DUIs in Florida are very serious business in the courts. The state is very conservative on crime and punishment. This is not a “driving” offense as much as it is a criminal one, so what you do and how you behave should be completely different if stopped for a potential DUI than if you were stopped for speeding. The police officer who stops you will demand that you take sobriety tests—something that is not done in other circumstances. Many want to know what to do in those situations; do you take the test or refuse?
Of course the state wrote in punishments for asserting your rights. This is Florida, after all. Florida State Law maintains that there is implied consent by virtue of holding a state issued license that you will comply with “lawful” requests for an “approved” sobriety test, but the courts have deemed that your license cannot be suspended if it is an “unapproved or unlawful test”. By now you are pretty confused as to what is lawful and unlawful, I’m sure.
Trust me it was meant to be confusing and offer the state all the wiggle room possible. They are trying to show some fleeting homage to your 4th Amendment rights while also giving them incredible power to punish you for asserting those rights. An approved test is a breath, blood or urine test. Roadside sobriety test or field sobriety tests are not “approved tests”, in fact they are so unreliable that the courts do not even let you refer to them as tests at trial. They are referred to as sobriety exercises.
Even if the test is an “approved test”, in order for it to be “lawful” the equipment must have been maintained to the letter of the law, the operator must follow the rules in taking the sample and maintain his education and credentials up to date. Now to address the refusal, refusal of an approved test will get your license suspended if it is determined you were impaired. However, if they can’t prove it, the game changes entirely.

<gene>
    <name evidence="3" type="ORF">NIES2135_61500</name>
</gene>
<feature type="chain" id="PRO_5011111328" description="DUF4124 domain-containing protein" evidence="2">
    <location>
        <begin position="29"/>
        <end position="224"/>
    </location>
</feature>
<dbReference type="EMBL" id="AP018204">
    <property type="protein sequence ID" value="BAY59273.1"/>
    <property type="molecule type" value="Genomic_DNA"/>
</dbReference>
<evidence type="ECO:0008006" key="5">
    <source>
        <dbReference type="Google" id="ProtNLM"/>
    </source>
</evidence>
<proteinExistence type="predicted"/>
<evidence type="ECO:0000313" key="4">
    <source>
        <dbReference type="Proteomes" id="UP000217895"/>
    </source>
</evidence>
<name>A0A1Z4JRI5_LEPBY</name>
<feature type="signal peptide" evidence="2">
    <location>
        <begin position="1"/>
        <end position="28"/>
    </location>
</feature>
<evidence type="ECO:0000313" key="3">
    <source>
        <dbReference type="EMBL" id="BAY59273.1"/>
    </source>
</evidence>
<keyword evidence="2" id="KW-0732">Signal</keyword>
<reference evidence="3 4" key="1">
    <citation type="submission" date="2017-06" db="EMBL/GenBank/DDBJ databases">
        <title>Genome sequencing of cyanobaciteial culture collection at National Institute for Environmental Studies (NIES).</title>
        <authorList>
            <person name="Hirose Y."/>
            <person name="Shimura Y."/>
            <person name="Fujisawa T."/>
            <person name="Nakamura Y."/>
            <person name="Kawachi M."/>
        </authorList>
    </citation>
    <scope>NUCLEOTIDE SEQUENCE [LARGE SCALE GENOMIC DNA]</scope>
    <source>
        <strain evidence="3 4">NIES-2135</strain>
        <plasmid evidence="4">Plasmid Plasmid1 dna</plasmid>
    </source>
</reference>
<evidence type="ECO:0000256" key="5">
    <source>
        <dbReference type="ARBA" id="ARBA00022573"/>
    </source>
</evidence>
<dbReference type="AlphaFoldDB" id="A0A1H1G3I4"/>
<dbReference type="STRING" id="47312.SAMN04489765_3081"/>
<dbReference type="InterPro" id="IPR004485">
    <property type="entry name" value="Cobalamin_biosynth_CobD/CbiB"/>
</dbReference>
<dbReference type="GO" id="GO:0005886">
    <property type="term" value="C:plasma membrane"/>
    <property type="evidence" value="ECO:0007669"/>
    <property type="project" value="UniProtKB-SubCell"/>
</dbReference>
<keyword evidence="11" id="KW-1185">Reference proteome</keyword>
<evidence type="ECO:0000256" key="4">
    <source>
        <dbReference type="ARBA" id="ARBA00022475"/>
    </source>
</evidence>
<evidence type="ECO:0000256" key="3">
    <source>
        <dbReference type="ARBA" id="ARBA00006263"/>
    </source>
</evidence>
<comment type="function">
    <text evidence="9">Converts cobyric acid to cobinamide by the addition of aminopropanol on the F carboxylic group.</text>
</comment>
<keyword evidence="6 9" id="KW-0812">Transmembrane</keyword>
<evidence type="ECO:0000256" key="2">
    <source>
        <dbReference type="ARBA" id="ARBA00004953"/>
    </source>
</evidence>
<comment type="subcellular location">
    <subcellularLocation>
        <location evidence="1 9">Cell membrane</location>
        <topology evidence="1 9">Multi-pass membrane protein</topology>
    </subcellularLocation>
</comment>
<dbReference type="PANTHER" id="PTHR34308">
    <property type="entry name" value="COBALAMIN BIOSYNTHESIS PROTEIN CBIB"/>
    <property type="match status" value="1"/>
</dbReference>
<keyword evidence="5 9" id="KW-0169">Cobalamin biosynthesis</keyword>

On to breath tests. They are notoriously bad at determining sobriety and the state equipment has been privately tested before with rather frightening results. You could be sober enough to drive but appear highly intoxicated according to the breathalyzer machine.
This alone is reason to consider not consenting. If you were slightly intoxicated you’ve just given the state their entire case. The act of refusing a breath test at the station will generate a one year license suspension if it’s your first refusal and an 18 month suspension and a first degree misdemeanor if you have refused before. There is no penalty for not consenting to the roadside breath test, the eye test known as HGN or the roadside tests other than it can be mentioned at your trial that you refused them. There’s really no reason in my mind to agree to perform them either.
However, most people automatically consent to whatever the police officer is asking them to do. It’s natural. It’s also harmful to you case, no matter what the officer says. Your attorney can probably fix the situation for you, smooth over the refusal with the jury.
It’s what we do. If you lose your license due to the refusal of a breath test, we can get you a temporary license to go to and from work while we challenged the refusal at a formal review hearing. If that’s lost, and it’s your first refusal, after a waiting period, we can help you get a hardship license for business purposes and to maintain your livelihood during the suspension period. What we find a lot harder to do is smoothing over the results of a test that you willingly took and yielded a bad result. Although it’s still possible to challenge, it is a lot harder and more expensive to do.
If you have questions about what you should do or even how to fix what has already been done, give us a call today. We can help.
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If you have any questions about this or any other DUI or criminal defense accusation, call Miami DUI Defense Lawyer Albert Quirantes at: 305-644-1800 or visit DUI firm for a direct link to the office or a text message or a map and directions to our office.